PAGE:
Gold higher on hope of global stimulus

The U.S. Comex gold futures have risen five consecutive days, closing at $1,640.70 Tuesday. Gold futures surged 1.22% this week, and traded at a three-and-a-half month high. The S&P 500 Index traded down 0.35% this week, although the level is approaching April's high of 1,419. The Stoxx 50 Index rallied 0.97% this week, the Euro/Dollar Index rose 1.12% while the CRB Commodities Index surged 1.37%. The Dollar Index retreated about 2.49% from the recent high reached on 24 July to 81.907 as of Tuesday.

The risky external markets, commodities and gold are all having a tear. The sentiment on commodities has turned positive owing to traders' expectations of further monetary easing in China, and better U.S. growth prospects. China's Premier Wen said there would be room for more monetary operation, while the U.S. consumers' confidence in August and July's leading indicators both turned out better than expected.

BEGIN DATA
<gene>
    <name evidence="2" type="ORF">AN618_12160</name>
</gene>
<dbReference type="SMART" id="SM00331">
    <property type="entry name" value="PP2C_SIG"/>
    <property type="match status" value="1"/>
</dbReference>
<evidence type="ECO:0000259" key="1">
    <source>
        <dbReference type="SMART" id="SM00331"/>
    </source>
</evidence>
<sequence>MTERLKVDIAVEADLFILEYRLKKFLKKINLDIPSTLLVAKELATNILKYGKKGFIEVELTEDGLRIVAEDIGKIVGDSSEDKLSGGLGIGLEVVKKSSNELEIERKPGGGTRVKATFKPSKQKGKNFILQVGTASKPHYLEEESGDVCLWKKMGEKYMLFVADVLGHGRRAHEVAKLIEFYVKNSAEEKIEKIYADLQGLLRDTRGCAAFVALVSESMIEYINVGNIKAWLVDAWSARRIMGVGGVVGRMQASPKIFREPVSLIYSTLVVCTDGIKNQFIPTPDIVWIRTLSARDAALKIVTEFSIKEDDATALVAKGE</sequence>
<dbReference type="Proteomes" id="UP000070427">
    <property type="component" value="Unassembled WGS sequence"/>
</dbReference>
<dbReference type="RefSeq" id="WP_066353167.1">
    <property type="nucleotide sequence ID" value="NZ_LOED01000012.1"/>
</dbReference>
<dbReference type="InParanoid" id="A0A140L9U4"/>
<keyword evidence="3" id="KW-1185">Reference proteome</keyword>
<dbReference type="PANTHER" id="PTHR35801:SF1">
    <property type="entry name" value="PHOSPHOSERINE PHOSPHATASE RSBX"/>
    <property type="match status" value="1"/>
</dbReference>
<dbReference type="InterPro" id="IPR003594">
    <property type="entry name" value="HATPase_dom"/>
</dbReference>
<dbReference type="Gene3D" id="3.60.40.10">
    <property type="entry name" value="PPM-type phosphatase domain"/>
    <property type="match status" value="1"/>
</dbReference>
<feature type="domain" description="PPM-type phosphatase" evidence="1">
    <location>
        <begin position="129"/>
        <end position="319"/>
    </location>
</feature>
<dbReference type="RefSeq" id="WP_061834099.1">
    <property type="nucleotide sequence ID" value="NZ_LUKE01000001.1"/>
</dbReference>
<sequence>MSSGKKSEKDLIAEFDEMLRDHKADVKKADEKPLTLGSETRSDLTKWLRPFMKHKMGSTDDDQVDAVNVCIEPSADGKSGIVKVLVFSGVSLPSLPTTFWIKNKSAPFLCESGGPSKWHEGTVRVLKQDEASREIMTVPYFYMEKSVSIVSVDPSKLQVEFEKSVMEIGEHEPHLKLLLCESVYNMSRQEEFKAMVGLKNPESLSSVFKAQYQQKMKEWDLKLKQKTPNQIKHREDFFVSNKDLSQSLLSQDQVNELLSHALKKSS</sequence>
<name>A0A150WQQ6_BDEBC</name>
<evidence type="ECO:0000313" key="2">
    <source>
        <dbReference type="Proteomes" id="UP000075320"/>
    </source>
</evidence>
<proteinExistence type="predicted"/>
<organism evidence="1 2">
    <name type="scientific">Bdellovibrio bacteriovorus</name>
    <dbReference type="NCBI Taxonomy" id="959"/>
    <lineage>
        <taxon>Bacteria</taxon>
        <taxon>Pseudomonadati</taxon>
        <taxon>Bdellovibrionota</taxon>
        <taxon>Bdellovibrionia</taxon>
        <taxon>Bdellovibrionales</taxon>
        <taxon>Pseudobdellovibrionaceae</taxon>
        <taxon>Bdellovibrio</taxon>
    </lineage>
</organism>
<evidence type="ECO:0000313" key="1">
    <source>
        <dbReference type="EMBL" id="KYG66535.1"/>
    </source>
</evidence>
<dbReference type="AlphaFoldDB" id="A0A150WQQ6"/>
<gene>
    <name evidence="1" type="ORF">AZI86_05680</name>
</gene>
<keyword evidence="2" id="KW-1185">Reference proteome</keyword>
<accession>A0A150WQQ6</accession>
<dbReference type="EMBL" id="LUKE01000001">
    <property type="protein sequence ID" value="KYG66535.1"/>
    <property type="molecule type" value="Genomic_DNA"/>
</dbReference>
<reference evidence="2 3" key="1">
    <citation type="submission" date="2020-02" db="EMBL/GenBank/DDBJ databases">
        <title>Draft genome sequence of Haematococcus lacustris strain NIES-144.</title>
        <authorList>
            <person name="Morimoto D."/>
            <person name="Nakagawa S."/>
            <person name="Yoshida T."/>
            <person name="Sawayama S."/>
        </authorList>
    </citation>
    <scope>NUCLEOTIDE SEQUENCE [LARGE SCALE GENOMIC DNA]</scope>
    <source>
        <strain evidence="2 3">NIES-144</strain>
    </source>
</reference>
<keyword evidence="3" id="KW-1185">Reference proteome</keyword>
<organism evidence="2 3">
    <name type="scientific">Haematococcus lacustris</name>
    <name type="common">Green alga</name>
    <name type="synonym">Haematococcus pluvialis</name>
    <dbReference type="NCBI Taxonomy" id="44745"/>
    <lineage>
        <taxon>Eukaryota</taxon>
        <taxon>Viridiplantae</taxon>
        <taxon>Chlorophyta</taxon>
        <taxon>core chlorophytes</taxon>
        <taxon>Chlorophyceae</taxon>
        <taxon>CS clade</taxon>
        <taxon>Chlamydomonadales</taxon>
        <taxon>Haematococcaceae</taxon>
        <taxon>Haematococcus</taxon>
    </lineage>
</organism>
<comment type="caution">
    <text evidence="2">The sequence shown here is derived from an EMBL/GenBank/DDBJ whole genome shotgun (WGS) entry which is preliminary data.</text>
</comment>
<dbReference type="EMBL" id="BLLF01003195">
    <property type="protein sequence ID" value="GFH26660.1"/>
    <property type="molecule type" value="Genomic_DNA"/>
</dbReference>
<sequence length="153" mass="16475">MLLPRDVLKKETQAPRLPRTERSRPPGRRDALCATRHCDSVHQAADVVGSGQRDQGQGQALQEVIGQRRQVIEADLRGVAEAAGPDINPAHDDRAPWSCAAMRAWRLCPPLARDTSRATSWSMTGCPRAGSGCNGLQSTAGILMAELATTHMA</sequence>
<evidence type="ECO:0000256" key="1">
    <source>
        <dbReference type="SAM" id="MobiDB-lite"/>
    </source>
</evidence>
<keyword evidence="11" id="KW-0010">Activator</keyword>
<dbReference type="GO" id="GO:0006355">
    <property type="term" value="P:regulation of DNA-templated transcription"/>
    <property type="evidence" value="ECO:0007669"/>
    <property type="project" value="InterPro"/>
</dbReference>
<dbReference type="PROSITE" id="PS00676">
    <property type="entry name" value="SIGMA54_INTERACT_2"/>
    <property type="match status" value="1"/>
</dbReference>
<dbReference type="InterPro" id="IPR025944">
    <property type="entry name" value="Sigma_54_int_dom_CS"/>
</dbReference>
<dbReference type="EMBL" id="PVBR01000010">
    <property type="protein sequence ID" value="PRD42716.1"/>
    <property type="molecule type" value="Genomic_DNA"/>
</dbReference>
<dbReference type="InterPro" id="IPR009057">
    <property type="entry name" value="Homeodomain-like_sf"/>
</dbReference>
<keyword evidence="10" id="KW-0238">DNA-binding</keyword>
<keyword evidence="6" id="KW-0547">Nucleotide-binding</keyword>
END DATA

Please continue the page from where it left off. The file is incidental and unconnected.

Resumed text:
Prices of the European stocks were further boosted by falling borrowing costs in Spain: the yield of the 12-month bill declined 85 basis points to 3.07%, while the yield of the 18-month bill fell 90 basis points to 3.34% compared to the level at the last sale. The market will also focus on Jean-Claude Juncker's visit to Greece on the country's request to extend the fiscal adjustment program by two years, as well as the Hollande-Merkel meeting on Aug. 23. The tone of these meetings will inform the market what to expect at the ECB meeting and the European Union Summit in September.

According to Bloomberg, investment holdings in gold have just reached an all-time high of 2,437.49 tons. Rising investment demand, and central bankers' appetite for gold, estimated at 500 tons in 2012 by the World Gold Council, are the major positive factors supporting gold. On top of that, rising commodities prices will likely boost inflationary pressures, prompting investors to buy gold as an inflation hedge.

All eyes will be on the Fed's July FOMC minutes to be released on Aug. 22 to see how the doves and the hawks in the Fed are positioned, and what conditions are needed for QE3.


About the Author
Austin Kiddle

Austin Kiddle is a director of the London-based gold broker Sharps Pixley Ltd.

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